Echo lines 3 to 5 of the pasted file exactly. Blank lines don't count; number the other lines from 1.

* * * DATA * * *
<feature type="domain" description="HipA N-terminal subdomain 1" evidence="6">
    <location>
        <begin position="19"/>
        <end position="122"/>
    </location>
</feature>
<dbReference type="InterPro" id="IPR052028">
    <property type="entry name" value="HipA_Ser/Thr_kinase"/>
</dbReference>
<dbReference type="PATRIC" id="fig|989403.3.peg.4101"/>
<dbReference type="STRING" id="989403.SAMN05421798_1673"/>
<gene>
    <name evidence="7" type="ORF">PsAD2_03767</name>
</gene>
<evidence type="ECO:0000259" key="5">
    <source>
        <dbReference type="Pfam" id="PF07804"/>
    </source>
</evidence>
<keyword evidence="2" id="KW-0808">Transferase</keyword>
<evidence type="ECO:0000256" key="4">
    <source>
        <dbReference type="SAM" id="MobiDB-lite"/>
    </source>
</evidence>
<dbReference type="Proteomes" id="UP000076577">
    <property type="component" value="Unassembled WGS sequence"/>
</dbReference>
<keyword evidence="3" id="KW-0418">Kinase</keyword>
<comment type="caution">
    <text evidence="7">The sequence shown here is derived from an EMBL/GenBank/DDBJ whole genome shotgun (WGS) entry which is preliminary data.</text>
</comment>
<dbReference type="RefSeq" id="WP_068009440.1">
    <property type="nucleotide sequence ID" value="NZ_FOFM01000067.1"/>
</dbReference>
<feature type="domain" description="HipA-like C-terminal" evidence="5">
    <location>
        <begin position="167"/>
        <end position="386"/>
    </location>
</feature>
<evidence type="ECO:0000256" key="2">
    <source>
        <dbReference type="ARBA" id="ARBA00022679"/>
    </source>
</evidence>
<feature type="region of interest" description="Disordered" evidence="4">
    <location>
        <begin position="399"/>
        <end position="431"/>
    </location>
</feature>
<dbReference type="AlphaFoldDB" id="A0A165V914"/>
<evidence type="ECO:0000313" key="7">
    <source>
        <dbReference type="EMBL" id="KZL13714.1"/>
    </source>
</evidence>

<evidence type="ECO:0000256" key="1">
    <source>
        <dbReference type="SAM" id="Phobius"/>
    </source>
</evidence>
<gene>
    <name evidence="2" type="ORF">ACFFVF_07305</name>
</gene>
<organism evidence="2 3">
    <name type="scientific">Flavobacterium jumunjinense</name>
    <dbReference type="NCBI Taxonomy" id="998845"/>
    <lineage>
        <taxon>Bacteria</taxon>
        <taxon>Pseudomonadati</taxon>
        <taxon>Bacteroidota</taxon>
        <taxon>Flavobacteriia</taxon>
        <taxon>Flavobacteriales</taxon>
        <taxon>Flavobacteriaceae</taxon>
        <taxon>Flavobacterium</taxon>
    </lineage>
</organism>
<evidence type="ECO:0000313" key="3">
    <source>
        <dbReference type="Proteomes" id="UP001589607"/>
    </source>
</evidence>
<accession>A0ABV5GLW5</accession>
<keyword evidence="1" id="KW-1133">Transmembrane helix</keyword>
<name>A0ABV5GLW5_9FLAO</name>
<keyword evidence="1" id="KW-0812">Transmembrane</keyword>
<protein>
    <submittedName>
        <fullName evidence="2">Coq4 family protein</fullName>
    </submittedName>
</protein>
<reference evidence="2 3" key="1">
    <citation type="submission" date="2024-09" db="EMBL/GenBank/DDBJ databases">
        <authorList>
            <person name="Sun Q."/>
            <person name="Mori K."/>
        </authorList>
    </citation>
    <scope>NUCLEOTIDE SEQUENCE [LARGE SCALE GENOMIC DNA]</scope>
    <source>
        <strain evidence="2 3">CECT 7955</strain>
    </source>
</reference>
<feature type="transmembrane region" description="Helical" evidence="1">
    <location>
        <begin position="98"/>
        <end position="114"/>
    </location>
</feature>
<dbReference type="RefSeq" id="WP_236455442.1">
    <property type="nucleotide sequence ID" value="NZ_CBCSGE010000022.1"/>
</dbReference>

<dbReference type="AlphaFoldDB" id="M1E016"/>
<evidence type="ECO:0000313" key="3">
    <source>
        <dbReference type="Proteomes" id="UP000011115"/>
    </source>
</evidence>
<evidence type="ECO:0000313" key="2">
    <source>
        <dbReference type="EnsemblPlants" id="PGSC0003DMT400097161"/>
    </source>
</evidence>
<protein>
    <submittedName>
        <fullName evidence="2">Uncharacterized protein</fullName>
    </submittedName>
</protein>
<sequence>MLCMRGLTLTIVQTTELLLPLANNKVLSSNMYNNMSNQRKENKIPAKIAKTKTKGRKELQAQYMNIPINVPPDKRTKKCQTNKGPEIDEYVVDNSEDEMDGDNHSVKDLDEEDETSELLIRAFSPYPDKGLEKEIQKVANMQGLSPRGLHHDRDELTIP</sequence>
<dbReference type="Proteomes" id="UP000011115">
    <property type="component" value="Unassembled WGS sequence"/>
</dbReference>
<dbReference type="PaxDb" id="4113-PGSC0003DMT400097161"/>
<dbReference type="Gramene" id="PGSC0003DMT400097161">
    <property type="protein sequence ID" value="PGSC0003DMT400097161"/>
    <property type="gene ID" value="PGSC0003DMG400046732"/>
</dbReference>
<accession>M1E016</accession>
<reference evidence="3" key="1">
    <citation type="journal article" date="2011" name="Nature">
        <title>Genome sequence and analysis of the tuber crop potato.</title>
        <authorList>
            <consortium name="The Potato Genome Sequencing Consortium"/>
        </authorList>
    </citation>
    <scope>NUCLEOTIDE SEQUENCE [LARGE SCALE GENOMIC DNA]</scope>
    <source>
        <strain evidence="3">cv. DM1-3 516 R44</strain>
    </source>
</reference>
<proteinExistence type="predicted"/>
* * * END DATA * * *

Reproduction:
        <begin position="19"/>
        <end position="122"/>
    </location>